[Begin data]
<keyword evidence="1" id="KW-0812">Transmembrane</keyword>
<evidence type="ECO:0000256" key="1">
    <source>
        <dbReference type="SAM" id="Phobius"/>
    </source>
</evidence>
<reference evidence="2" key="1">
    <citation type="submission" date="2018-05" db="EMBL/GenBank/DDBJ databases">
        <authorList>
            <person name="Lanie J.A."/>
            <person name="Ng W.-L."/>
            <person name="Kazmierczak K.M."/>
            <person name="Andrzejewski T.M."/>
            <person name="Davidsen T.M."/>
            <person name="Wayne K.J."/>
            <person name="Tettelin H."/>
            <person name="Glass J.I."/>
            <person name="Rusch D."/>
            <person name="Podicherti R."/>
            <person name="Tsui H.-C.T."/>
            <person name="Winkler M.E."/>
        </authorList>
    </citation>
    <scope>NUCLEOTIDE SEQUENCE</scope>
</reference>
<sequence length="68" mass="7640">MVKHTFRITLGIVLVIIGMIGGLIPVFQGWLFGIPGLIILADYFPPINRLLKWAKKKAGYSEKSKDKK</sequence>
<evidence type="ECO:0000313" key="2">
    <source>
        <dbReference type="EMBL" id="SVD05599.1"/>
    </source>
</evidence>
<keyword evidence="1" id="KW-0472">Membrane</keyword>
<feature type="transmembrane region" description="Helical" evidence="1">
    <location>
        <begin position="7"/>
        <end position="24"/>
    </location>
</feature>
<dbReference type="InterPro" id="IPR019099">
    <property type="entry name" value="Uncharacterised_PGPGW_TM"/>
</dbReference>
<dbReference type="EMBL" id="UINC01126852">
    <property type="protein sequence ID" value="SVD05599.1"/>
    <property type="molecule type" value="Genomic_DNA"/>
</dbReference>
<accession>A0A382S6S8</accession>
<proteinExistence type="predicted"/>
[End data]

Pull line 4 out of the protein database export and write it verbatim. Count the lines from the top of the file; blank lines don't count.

        <dbReference type="SAM" id="Phobius"/>